The New York Times looks at the impact of high gas prices in communities across the nation today and concludes that increases are most painful in rural areas. Part of this analysis involves an examination of money spent on gas as a share of total income. The big middle of the country does badly, and Appalachia and the deep South do very badly.

We can explain some of the excessive spending on fuel in these places by noting their dependence on trucks and the lack of transit alternatives, but the biggest factor, without question, is simply that those places have very low incomes. The nation’s highest average gas price (by municipality) is only 30 percent or so higher than its lowest, but the nation’s highest median income is more than five times higher than the nation’s lowest.

Now, it’s also true that expenditures on gasoline as a share of income don’t really capture the stress faced by people living in some of richer metropolitan areas. Housing in such places is much more expensive than in poorer areas. Families on the outskirts of those regions are often driven there by high home prices, generally have very long commutes (and high levels of auto-dependency), and don’t have a lot of room for error in their household budgets.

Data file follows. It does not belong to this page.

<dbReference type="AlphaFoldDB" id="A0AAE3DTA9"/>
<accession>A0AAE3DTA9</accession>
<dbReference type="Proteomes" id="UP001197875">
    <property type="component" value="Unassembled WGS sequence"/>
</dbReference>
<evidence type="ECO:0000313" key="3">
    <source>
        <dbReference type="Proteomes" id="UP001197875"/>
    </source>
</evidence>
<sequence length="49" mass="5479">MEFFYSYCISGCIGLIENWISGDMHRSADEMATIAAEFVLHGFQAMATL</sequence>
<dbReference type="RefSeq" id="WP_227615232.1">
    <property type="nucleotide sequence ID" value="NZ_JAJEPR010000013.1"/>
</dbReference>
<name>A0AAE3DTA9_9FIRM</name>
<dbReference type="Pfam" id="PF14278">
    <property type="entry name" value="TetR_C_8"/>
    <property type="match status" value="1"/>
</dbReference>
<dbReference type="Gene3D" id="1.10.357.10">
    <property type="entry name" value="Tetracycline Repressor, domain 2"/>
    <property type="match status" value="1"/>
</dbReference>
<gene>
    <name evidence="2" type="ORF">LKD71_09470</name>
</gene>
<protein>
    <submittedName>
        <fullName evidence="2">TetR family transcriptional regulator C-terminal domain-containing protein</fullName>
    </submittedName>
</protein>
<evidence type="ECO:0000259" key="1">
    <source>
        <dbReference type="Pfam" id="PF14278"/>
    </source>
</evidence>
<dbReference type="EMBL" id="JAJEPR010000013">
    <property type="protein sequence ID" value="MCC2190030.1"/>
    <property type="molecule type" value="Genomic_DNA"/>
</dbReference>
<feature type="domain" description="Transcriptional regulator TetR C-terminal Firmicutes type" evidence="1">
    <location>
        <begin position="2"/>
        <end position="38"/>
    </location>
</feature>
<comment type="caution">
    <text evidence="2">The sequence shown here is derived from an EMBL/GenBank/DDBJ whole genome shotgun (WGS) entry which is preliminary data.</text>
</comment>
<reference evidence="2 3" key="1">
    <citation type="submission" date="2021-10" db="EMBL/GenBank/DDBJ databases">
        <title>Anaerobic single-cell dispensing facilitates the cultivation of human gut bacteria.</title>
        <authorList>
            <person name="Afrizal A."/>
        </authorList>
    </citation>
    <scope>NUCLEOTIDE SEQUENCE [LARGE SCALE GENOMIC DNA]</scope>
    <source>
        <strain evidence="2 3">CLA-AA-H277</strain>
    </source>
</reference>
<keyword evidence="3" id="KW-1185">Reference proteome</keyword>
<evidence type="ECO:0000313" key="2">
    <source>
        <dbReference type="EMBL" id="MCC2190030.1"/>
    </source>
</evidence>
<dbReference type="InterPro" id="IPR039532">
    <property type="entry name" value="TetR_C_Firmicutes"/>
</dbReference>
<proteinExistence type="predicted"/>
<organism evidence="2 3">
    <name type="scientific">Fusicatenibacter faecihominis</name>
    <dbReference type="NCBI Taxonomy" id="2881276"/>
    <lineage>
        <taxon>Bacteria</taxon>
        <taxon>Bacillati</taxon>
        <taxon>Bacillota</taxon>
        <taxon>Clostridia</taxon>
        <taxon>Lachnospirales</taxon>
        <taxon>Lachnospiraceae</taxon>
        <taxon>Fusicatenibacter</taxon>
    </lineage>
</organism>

But all of this suggests that increasing access to the nation’s richest metro areas should be a priority. Limits on housing growth in those places push up home prices, exacerbating income inequalities as marginal households are pushed to areas paying lower real wages. Limits on growth also push people away from central areas and from transit, increasing exposure to high fuel costs (and also increasing emissions [PDF]).

And while it would obviously be desirable if places like Washington, D.C., and New York boosted housing construction, we should also recognize that the biggest gains will be possible in the suburbs. If Fairfax County, a Virginia suburb of D.C., were built at D.C.’s density, it would contain four times as many people as it currently does — three million more than the current population. Meanwhile, a doubling of District density, while nice, would only mean the addition of 600,000 people.

Basically, we need more places that look kind of like the District: dense, walkable, and with good transit access. And if we focus on building those places in areas with dynamic economies, then we’ll solve multiple problems at a stroke.